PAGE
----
The bill transferred to the senate Wednesday, where a decision will be made by March 13. If it passes the senate, the final judgment lies in Gov. Phil Bryant's signature.
The bill would allow school boards to create policies authorizing employees, including cafeteria workers and janitors, to carry concealed weapons on campus.
Democratic Rep. Linda F. Coleman from District 29, Bolivar County, said the bill is a knee-jerk response to the Sandy Hook school-shooting massacre in December.
"I don't think this is the right action to take — this is reactionary," said Coleman. "It's not wise to put weapons in the hands of teachers and other school officials.
"I know it would send a message to ward off attackers but that is such an unusual circumstance."
Part of Coleman's opposition stems from the vagueness surrounding what training would be required before staff members could carry guns.
Carriers would undergo instructional schooling, testing and certification from licensed trainers, but Coleman wonders if this is enough.
"What is the proper training," asked Coleman. "The safe handling training could be something very basic. What about the mental preparation required of when to pull a weapon?
"I would have been in favor of more law officials providing security, but my strongest opposition is to teachers and school officials carrying weapons."
Coleman added she's afraid the move would increase the possibility of weapons being used in ways not intended by the legislation.
"I'm concerned that this legislation is going to lead to too many unintended consequences," she said.
Democratic Sen. Willie Simmons from the13th District, which includes Bolivar, Humphreys and Sunflower counties, said he is also skeptical of the bill.
"Arming teachers and employees is not the best way to address the issue of school safety," said Simmons. "In fact, I think it will create more problems in our schools.
"I agree that we have work to do in terms of school safety, but I'd rather see more involvement from local police, sheriff departments and even the mental health division."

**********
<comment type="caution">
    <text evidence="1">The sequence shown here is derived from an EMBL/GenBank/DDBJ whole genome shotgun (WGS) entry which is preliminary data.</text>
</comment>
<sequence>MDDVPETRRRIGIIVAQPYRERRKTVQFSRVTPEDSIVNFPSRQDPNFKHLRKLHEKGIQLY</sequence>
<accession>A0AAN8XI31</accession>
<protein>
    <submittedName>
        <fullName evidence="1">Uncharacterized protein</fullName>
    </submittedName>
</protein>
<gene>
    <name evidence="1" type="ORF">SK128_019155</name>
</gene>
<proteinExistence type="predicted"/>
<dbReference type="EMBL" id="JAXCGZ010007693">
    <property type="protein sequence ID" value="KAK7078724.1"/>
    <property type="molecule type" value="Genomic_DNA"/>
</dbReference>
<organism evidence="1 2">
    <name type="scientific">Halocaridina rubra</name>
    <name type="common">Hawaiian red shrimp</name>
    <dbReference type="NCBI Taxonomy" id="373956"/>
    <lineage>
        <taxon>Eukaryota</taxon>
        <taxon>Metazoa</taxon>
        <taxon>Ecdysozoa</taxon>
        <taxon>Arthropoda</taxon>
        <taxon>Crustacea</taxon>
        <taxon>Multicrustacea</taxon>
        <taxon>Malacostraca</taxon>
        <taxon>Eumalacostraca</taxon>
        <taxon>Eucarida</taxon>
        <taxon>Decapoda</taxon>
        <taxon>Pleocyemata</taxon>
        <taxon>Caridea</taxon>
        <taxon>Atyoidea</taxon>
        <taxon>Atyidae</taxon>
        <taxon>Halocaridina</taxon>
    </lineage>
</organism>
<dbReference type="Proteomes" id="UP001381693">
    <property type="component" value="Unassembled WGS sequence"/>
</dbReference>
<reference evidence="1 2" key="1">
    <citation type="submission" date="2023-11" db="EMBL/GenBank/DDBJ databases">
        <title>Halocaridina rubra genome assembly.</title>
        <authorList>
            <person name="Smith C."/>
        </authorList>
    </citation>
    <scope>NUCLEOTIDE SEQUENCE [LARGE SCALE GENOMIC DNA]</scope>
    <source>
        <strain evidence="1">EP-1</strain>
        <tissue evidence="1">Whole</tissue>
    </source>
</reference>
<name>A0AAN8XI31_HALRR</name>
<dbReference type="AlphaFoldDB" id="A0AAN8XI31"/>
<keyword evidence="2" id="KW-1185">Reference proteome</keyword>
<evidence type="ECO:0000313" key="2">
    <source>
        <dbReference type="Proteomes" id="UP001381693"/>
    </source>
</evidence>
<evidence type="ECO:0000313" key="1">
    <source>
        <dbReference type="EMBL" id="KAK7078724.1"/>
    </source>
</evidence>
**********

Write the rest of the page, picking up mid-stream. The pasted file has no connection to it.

Simmons can relate to parents being concerned about sending their children to school, but he feels the potential for problems would increase with more weapons involved.
"I see no indication that having more weapons in schools is going to make them safer," he said. "Someone else or even kids could get their hands on them and then we have a whole set of different problems and scenarios."
Republican Rep. Tommy Taylor, from District 28, which includes Bolivar, Sunflower and Washington counties, said in a previous Bolivar Commercial report that the law could be a big boost for schools lacking armed security.
"I don’t have a problem with it as long as the armed teachers and staff are properly trained by the Department of Public Safety and Department of Education," said Taylor, one of the house bill's authors.
"I'm perfectly happy with the School Resource Officers that some schools already have, but this option could benefit schools across the state that don’t have these officers."
Taylor added that this is not a "carte blanche" issue, meaning those who receive weapons would be thoroughly screened.
"We all have our concerns — some people even have concerns about law enforcement officers having the proper training," he said. "Anytime you give someone a weapon there's going to be concerns."
Similar legislation is being discussed in state governments across the nation in response to Sandy Hook.